Results 81 - 100 of 179 matches
How Much Work is Required: Intuition vs. Mathematical Calculation part of Pedagogy in Action:Library:Interactive Lectures:Examples
This classroom activity presents Calculus II students with some Flash tutorials involving work and pumping liquids and a simple question concerning the amount of work involved in pumping water out of two full containers having the same shape and size but different spatial orientations.
Partial Derivatives: Geometric Visualization part of Pedagogy in Action:Library:Interactive Lectures:Examples
This write-pair-share activity presents Calculus III students with a worksheet containing several exercises that require them to find partial derivatives of functions of two variables. Afterwards, a series of Web-based animations are used to illustrate the surface of each function, the path of the indicated partial derivative for a specified value of the variable and the value of the derivative at each point along the path.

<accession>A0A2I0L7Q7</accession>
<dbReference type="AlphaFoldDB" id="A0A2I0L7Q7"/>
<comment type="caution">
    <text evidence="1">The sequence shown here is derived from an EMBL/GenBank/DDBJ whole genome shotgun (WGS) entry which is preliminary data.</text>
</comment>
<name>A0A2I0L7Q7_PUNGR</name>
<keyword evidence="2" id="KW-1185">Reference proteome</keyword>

Mathematical Curve Conjectures part of Pedagogy in Action:Library:Interactive Lectures:Examples
In this activity, a six-foot length of nylon rope is suspended at both ends to model a mathematical curve known as the hyperbolic cosine. In a write-pair-share activity, students are asked to make a conjecture concerning the nature of the curve and then embark on a guided discovery in which they attempt to determine a precise mathematical description of the curve using function notation.
Riemann Sums and Area Approximations part of Pedagogy in Action:Library:Interactive Lectures:Examples